Any one bought/sold a fixer upper

(9 Posts)
burnishedgold Sun 06-Nov-16 09:09:09

Looking to buy a fixer upper in south east London. We specifically want a fixer upper as we know we would want to configure and put our own style in the place, did the same in current small house ten years ago, but error we made was that it wasn't really a fixer upper, we just found we wanted to do things in our own style.

So, we've looked at about twenty houses so far and put/ will put offers in on two. My question is the pricing. The places we're looking at need about a third again spending on doing them up (ie 300-400k). Looking at sold prices in the areas, if we paid the purchase price this would make them the most expensive house on the street by a margin of 200k plus, with no increase in value by fact of the works being done or us taking the risk of doing a refurbishment (eg planning, hidden costs, market uncertainty). Whilst we don't need to increase value as such because it's a long term family home, we're also not mugs either! But estate agents seem confident of their prices and there seems to be loads of interest in both properties - what am I not seeing in terms of value? It just seems crazy to me to spent all that money and time in refurb only to have the most expensive house on the street by some margin.

Would be interested in any experience of buying a fixer upper and how you found one for the right price or how you priced if you were selling. At the moment in thinking that a house which has already been done up maybe a better buy even if we want to redo bits of it.

As context, we offered 1/3 under asking for first property we saw. This was rejected but we've left it in table and property is still on the market a month later. Saw another property yesterday, considering offering 10-15% under but loads of people were at the open house so suspect it will go.

Any tips on where we are going wrong ? Are we looking at wrong types of house ?

pdunne Sun 06-Nov-16 12:43:07

We just bought a fixer upper flat. We made sure the price of good condition flats in the area was sufficiently larger than what we were paying to make the work cost effective. Work has ended up being more than expected so we're glad we left ourselves a bit of a safety net. We offered 70k below asking and got 60k below. The house had been on the market for a long time and initially had been even higher, (200k above what we got it for), but I think after over a year they really needed to get rid of it.

Wrinklytights Sun 06-Nov-16 23:49:47

What on earth are you planning on doing that would cost £200-£300k?! You could knock a house down and rebuild it for that. I think the answer to your q is that other buyers are not planning on spending anything like that money so it will be worth it for them to refurb and even if they don't make a profit, they will have the house done as they want so are happy with the price.

MooseyMouse Mon 07-Nov-16 04:18:06

That does seem like a massive budget for refurbishing a house. You're planning on spending way, way more than anyone one else and your spending is eclipsing any increase in value.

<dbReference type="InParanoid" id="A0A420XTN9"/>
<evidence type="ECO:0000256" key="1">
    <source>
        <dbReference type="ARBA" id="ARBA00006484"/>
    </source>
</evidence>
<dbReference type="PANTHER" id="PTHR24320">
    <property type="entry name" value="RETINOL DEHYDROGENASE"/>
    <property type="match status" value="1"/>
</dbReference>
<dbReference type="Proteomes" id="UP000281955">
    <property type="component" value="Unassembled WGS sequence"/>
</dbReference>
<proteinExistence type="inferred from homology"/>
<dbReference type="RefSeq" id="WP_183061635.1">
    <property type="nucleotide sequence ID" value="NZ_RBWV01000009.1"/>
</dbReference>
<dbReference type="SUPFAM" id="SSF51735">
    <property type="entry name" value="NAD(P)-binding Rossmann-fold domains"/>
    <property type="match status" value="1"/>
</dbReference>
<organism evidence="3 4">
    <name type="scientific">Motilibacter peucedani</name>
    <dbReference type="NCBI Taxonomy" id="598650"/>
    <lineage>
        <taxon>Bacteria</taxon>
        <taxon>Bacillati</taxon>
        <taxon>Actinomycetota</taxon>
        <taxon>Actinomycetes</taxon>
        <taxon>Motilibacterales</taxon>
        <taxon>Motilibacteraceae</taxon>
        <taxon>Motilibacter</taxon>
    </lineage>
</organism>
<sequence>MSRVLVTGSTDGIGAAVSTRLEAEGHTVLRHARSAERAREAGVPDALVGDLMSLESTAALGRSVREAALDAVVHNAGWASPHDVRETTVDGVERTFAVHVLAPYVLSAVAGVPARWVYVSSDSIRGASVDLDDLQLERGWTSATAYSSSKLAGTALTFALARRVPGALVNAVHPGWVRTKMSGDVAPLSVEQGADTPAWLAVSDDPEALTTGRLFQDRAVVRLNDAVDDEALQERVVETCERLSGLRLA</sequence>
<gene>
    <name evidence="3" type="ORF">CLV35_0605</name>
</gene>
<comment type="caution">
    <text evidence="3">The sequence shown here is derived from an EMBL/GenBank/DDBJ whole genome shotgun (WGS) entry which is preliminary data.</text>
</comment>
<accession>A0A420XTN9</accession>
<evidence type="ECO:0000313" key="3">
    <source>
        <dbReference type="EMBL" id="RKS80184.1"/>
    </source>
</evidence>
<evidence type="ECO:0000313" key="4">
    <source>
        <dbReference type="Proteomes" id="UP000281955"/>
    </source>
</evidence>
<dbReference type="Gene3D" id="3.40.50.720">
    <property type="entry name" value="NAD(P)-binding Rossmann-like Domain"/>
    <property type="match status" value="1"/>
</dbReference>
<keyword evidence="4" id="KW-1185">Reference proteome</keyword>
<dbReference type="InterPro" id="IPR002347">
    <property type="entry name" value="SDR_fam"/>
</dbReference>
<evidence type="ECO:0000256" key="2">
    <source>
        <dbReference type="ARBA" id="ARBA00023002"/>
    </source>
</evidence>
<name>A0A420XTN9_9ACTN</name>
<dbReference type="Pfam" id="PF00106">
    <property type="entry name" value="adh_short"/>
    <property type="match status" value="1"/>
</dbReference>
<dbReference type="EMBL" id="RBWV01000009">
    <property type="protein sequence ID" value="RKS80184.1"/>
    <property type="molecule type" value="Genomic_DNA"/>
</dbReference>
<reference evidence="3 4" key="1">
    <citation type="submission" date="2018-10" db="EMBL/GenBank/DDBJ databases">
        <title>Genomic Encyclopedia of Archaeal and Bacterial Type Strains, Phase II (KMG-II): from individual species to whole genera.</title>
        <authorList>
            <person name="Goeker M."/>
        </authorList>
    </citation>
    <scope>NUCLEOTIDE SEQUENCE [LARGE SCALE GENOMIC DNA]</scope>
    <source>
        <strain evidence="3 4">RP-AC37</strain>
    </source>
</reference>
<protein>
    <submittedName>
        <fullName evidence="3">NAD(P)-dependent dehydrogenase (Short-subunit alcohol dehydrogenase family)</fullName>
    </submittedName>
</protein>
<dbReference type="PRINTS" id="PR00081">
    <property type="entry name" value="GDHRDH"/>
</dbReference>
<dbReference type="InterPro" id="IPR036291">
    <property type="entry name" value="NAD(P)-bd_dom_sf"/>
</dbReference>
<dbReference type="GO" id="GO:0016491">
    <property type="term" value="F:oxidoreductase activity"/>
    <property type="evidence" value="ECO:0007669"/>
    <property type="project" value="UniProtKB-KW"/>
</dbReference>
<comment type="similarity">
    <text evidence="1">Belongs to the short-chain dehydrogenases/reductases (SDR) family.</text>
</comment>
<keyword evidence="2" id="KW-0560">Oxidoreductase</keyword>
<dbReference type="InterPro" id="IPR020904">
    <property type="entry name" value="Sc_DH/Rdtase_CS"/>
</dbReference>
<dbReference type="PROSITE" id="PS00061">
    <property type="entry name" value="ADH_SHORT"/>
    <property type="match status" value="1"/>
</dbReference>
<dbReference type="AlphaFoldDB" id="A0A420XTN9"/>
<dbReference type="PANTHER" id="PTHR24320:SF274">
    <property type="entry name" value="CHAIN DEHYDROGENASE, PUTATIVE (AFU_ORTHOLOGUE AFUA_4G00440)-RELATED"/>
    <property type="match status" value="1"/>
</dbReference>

What are you planning on buying (Victorian Terrace? 1930s semi?) and what work are you planning? People might be able to suggest a programme of work costing about a third of yours.

lalalonglegs Mon 07-Nov-16 08:23:32

There are only two ways that I think you are likely to get a house that is -33% of neighbouring prices. 1) Look at auctions - they tend to be cheaper (but not usually that cheap, however, you might get lucky on the day) 2) Buy something completely unmortgageable.

Either way, you will need to be a cash buyer or have a very, very large deposit (c. 75-80%).

Like others, I would question the wisdom of spending £200-300k on a presumably run-of-the-mill house in SE London and I live in London so I'm very aware of prices both when purchasing property and having works done.

PurpleWithRed Mon 07-Nov-16 08:34:26

Fixer uppers do tend to be in short supply and are only priced down the cost of the necessary work, not the cost of perfecting a home to your personal standards and tastes. Especially in the south east.

YelloDraw Mon 07-Nov-16 08:53:59

Fixer uppers do tend to be in short supply and are only priced down the cost of the necessary work, not the cost of perfecting a home to your personal standards and tastes. Especially in the south east.

Agree. And even then I think they are priced at only the cost of the basic work with no 'developer' premium for your time and stress.

What on earth are you planning on doing that would cost £200-£300k?!

Wow that is quite a lot - but I can see how you get up to that if you do everything to your taste and top spec.

Side return or rear xtension, go into the roof, new windows, a £50k kitchen (I wish!) 3x£20k bathrooms.... New boiler and CH system, total rewire, new external front door, new internal doors, etc etc

user1471549018 Mon 07-Nov-16 09:44:07

I can see how you could easily spend that budget if you are looking to extend and redevelop with glass box extensions high end kitchens etc (not unreasonable in a million pound house imo!) However what the pricing is telling you is this would be an overspend for the area and developers could do it for much less and still make a profit. It's up to you if you want to overspend for your perfect house, scale back your plans to fit with the area or buy somewhere else to maximise your budget. Have you checked out all the rightmove sold prices to see what neighbours have done and if it adds value?

burnishedgold Mon 07-Nov-16 17:22:40

Thanks wise mums netters.

To give context both are detached and big , estimates have been given by builder and architect and are less than 1k per square meter, so probably more or less in track.

I agree I think we are pricing in how we would do it perfectly and forgetting that it's a home first and investment second

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